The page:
I am so thankful for modern running heated water, washers, dryers, Tide and electric steam irons. My great grandmother lived in a sod house on the Oklahoma prairie with 2 little ones and a baby and her farmer husband. She was such a proper woman, I can't imagine how hard she had to work to keep everyone clean and pressed.

    Those are pretty tablecloths you have, waiting to be ironed :)

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    1. Yes! I'm especially thankful for running heated water and a washing machine. How would I ever wash dirty jeans on a rub board! That's very interesting about your great grandmother and the sod house.

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    2. I remember using waxed paper to prevent scorching clothes. :)

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  9. I have one of those sad irons, it was my grandmother's and often wonder
    how in the world did they iron with it.
    I love to iron and many tell me they do not do it anymore.
    I find it relaxing and iron much, my pillow cases, tablecloths
    and most I wear
    and for some reason like to iron on a rainy day :)

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    1. Women surely must have had strong arm muscles after using these old irons :) I still iron; there's a certain pride in sending the farmer off with a crease down his shirt sleeves.

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  10. I am thankful I don't have to iron with a sad iron. That is one pretty iron you have. What brand is it? I am in need of a new one I think. Nancy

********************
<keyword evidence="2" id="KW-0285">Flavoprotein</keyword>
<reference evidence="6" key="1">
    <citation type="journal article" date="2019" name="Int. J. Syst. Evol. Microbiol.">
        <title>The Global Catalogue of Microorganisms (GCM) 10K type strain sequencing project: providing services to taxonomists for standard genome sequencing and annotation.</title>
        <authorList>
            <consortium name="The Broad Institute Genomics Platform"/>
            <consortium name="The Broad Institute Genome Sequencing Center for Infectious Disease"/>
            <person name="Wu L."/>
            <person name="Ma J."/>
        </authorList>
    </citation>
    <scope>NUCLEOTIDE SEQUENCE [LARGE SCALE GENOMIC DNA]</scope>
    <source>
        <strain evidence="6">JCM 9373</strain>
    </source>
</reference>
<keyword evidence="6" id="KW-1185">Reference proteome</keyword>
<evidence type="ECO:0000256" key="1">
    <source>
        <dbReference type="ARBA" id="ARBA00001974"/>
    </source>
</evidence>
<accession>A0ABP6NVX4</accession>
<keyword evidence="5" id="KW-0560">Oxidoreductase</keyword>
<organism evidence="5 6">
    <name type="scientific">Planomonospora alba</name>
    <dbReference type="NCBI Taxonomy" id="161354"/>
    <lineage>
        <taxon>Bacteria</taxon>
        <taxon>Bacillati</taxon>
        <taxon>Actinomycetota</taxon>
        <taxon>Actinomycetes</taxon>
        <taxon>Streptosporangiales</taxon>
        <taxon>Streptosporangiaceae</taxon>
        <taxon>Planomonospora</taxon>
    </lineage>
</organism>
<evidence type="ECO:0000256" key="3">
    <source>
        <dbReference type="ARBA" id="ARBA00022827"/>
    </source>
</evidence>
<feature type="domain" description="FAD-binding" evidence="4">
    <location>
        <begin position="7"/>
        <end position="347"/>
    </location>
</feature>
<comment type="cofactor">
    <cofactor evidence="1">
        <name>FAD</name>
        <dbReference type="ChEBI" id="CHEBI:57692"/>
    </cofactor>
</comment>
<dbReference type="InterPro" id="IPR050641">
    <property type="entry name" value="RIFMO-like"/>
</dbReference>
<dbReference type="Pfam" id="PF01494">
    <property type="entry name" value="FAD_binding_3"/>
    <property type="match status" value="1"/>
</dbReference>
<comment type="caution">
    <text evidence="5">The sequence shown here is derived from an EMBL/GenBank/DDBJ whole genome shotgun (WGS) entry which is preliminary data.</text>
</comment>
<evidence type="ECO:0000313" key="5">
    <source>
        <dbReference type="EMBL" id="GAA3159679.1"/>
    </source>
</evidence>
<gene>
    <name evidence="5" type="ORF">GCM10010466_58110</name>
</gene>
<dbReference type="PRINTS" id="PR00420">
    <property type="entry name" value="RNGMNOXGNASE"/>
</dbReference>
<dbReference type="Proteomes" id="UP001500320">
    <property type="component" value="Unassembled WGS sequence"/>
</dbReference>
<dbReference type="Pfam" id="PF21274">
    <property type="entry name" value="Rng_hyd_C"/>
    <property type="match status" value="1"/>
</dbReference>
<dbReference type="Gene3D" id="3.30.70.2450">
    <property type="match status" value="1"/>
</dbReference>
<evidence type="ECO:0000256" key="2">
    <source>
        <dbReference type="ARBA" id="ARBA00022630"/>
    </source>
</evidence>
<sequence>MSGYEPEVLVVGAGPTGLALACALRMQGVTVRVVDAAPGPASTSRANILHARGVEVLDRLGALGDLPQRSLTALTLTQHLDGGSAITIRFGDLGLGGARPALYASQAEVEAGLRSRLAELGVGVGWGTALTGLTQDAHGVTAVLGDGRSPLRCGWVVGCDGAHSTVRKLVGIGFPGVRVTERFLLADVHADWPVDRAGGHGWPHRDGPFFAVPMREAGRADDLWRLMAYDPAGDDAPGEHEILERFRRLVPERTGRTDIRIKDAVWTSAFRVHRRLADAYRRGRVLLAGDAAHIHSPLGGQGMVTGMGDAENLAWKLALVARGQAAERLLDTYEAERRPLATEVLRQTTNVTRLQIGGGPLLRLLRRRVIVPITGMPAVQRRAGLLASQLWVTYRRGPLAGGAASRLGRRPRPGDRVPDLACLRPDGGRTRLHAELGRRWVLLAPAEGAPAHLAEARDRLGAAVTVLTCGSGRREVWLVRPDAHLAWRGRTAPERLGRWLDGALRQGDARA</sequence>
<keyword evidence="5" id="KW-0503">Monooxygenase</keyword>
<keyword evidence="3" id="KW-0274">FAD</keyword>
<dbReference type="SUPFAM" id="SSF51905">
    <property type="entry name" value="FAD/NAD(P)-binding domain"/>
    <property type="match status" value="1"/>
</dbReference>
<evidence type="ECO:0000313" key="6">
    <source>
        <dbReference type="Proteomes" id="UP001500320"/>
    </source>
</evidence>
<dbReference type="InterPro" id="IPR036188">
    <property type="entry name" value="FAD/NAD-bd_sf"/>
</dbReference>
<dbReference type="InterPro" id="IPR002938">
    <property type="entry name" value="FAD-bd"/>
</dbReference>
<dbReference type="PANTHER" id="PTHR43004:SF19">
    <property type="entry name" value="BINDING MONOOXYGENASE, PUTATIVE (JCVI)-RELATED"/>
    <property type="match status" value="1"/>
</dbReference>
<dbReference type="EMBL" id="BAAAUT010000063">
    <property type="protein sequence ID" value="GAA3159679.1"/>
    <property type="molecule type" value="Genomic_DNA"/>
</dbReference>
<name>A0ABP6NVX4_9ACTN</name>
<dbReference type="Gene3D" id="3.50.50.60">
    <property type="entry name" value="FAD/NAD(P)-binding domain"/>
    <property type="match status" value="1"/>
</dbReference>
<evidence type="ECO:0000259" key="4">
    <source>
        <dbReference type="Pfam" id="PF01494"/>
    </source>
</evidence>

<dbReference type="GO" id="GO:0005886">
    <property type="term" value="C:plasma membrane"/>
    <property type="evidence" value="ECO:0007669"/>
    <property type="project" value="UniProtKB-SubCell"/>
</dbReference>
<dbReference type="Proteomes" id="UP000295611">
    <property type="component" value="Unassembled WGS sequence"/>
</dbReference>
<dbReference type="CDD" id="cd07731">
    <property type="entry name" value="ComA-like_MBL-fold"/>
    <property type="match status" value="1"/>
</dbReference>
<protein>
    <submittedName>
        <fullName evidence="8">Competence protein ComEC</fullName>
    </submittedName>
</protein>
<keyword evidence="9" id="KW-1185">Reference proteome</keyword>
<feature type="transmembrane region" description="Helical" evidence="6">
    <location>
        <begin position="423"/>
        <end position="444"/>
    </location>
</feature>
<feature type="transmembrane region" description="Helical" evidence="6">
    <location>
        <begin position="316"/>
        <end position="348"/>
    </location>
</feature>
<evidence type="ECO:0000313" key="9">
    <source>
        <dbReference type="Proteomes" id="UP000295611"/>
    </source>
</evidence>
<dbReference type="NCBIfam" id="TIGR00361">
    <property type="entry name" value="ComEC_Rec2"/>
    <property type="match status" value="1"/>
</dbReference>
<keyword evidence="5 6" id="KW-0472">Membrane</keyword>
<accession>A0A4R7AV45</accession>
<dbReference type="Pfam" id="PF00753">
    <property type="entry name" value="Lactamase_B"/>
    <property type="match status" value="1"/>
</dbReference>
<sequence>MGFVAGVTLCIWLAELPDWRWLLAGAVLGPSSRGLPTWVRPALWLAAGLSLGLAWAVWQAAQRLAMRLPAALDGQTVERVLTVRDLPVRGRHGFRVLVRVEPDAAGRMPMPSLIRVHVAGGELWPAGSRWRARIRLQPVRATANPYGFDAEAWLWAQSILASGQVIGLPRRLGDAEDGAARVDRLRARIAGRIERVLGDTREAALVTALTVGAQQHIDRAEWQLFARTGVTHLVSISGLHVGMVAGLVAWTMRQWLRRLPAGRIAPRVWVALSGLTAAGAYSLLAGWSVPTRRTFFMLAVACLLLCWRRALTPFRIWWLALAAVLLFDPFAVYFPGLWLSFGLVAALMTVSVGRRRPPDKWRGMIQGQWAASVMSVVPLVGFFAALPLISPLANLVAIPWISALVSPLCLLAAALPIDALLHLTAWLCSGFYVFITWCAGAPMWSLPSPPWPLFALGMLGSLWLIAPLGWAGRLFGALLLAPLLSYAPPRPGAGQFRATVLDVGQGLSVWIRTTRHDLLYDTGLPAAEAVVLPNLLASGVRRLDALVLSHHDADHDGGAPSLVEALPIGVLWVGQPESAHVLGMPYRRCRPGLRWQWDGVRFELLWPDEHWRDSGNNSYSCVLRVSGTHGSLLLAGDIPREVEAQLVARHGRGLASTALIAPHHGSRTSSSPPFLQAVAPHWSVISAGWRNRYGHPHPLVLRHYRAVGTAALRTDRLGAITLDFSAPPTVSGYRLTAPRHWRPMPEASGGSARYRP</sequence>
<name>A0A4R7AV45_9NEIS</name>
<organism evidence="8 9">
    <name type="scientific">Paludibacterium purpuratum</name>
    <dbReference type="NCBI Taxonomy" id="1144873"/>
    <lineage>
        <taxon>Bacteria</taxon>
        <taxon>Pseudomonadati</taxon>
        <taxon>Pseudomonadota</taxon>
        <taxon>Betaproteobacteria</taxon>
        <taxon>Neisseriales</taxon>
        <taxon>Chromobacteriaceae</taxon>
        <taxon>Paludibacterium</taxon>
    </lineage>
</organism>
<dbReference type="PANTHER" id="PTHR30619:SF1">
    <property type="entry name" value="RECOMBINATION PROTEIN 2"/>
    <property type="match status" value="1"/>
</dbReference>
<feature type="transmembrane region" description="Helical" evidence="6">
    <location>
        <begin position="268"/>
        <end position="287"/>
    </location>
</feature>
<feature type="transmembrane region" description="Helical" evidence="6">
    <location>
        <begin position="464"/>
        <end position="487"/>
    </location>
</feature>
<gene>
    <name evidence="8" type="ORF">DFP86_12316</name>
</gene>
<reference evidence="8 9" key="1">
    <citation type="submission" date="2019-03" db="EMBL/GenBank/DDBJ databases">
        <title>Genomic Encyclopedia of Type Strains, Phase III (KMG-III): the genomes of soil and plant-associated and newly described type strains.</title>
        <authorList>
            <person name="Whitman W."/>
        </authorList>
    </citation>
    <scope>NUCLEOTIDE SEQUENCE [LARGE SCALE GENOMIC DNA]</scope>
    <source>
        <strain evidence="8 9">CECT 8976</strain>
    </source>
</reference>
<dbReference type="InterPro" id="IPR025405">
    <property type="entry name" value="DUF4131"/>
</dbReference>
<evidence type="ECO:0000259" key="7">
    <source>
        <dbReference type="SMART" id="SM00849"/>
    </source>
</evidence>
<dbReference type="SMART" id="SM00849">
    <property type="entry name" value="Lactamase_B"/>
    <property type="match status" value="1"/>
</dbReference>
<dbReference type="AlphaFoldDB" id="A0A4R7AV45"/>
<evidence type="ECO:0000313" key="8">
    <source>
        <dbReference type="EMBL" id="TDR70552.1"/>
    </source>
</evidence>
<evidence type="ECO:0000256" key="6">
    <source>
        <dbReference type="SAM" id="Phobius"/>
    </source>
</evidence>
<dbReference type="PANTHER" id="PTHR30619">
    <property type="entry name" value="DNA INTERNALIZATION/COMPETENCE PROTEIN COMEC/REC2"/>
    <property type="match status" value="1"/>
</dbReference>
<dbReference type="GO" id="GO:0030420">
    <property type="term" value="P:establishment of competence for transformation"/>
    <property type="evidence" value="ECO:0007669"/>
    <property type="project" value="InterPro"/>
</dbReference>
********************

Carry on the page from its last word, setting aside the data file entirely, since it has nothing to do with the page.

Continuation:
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    1. The iron is made by Shark. It is really heavy, but they have a lighter model. My old iron just refused to heat up one day and water poured out of it. Can't have that on quilt pieces!

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  11. Hi Charlotte. I was over yesterday and kept trying to post, but it kept messing up - so, I'm back :o) Sad irons are very heavy! I have several of them. I remember Mom shaking that pop bottle filled with water onto the clothes and rolling them up and putting them in the clothes basket 'til she was ready to iron. I don't like to iron, and only do it when absolutely necessary :o)

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  12. What a wonderful tribute to the sad old irons that our poor foremothers had to struggle with.
    My Mom had an electric iron. She used a cola bottle with a sprinkle head she put on it. She'd give the clothes a good sprinkling, roll them up and set them aside. When she ironed them out, they would be so pretty and neat. Not a wrinkle in site.
    I'm glad that clothes don't require the attention now-a-days like they once did.
    I use my iron mostly when I'm sewing. I have a thing about keeping the fabric wrinkle free and the seams ironed flat. ;)